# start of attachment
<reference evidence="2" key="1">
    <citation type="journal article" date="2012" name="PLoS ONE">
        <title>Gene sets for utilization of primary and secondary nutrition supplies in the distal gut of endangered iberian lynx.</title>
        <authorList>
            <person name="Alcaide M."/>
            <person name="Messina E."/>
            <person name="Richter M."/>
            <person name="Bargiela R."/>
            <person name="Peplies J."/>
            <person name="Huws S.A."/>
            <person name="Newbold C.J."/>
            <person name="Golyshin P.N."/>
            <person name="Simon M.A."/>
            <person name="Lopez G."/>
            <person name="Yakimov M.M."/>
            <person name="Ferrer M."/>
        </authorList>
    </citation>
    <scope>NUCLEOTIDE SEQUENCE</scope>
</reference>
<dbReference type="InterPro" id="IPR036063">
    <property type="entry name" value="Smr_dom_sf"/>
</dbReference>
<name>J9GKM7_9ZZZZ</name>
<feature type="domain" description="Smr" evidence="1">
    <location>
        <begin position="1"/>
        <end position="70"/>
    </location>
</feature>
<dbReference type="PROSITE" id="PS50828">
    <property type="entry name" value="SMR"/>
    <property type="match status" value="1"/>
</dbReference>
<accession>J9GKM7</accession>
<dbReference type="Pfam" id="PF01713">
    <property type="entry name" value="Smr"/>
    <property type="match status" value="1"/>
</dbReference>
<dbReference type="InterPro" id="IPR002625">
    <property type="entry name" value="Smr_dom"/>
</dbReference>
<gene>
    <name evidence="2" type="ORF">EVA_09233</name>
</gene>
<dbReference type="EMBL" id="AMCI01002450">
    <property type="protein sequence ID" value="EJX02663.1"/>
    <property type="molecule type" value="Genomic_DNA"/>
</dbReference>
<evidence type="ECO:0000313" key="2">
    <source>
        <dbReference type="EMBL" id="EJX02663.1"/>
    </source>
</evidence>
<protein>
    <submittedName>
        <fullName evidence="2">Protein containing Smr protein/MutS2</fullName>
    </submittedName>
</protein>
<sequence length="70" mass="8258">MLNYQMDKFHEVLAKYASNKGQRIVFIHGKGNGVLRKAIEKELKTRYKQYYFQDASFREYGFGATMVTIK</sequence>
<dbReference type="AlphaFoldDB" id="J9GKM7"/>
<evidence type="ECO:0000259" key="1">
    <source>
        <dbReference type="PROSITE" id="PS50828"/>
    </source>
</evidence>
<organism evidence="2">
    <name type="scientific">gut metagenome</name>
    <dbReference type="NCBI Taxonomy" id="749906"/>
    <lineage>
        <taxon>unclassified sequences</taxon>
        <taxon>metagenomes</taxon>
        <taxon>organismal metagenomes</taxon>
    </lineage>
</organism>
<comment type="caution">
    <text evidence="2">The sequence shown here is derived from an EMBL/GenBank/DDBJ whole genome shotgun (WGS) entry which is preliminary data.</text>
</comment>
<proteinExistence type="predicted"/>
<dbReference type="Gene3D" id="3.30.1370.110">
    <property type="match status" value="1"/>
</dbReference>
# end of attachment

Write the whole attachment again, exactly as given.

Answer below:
<reference evidence="2" key="1">
    <citation type="journal article" date="2012" name="PLoS ONE">
        <title>Gene sets for utilization of primary and secondary nutrition supplies in the distal gut of endangered iberian lynx.</title>
        <authorList>
            <person name="Alcaide M."/>
            <person name="Messina E."/>
            <person name="Richter M."/>
            <person name="Bargiela R."/>
            <person name="Peplies J."/>
            <person name="Huws S.A."/>
            <person name="Newbold C.J."/>
            <person name="Golyshin P.N."/>
            <person name="Simon M.A."/>
            <person name="Lopez G."/>
            <person name="Yakimov M.M."/>
            <person name="Ferrer M."/>
        </authorList>
    </citation>
    <scope>NUCLEOTIDE SEQUENCE</scope>
</reference>
<dbReference type="InterPro" id="IPR036063">
    <property type="entry name" value="Smr_dom_sf"/>
</dbReference>
<name>J9GKM7_9ZZZZ</name>
<feature type="domain" description="Smr" evidence="1">
    <location>
        <begin position="1"/>
        <end position="70"/>
    </location>
</feature>
<dbReference type="PROSITE" id="PS50828">
    <property type="entry name" value="SMR"/>
    <property type="match status" value="1"/>
</dbReference>
<accession>J9GKM7</accession>
<dbReference type="Pfam" id="PF01713">
    <property type="entry name" value="Smr"/>
    <property type="match status" value="1"/>
</dbReference>
<dbReference type="InterPro" id="IPR002625">
    <property type="entry name" value="Smr_dom"/>
</dbReference>
<gene>
    <name evidence="2" type="ORF">EVA_09233</name>
</gene>
<dbReference type="EMBL" id="AMCI01002450">
    <property type="protein sequence ID" value="EJX02663.1"/>
    <property type="molecule type" value="Genomic_DNA"/>
</dbReference>
<evidence type="ECO:0000313" key="2">
    <source>
        <dbReference type="EMBL" id="EJX02663.1"/>
    </source>
</evidence>
<protein>
    <submittedName>
        <fullName evidence="2">Protein containing Smr protein/MutS2</fullName>
    </submittedName>
</protein>
<sequence length="70" mass="8258">MLNYQMDKFHEVLAKYASNKGQRIVFIHGKGNGVLRKAIEKELKTRYKQYYFQDASFREYGFGATMVTIK</sequence>
<dbReference type="AlphaFoldDB" id="J9GKM7"/>
<evidence type="ECO:0000259" key="1">
    <source>
        <dbReference type="PROSITE" id="PS50828"/>
    </source>
</evidence>
<organism evidence="2">
    <name type="scientific">gut metagenome</name>
    <dbReference type="NCBI Taxonomy" id="749906"/>
    <lineage>
        <taxon>unclassified sequences</taxon>
        <taxon>metagenomes</taxon>
        <taxon>organismal metagenomes</taxon>
    </lineage>
</organism>
<comment type="caution">
    <text evidence="2">The sequence shown here is derived from an EMBL/GenBank/DDBJ whole genome shotgun (WGS) entry which is preliminary data.</text>
</comment>
<proteinExistence type="predicted"/>
<dbReference type="Gene3D" id="3.30.1370.110">
    <property type="match status" value="1"/>
</dbReference>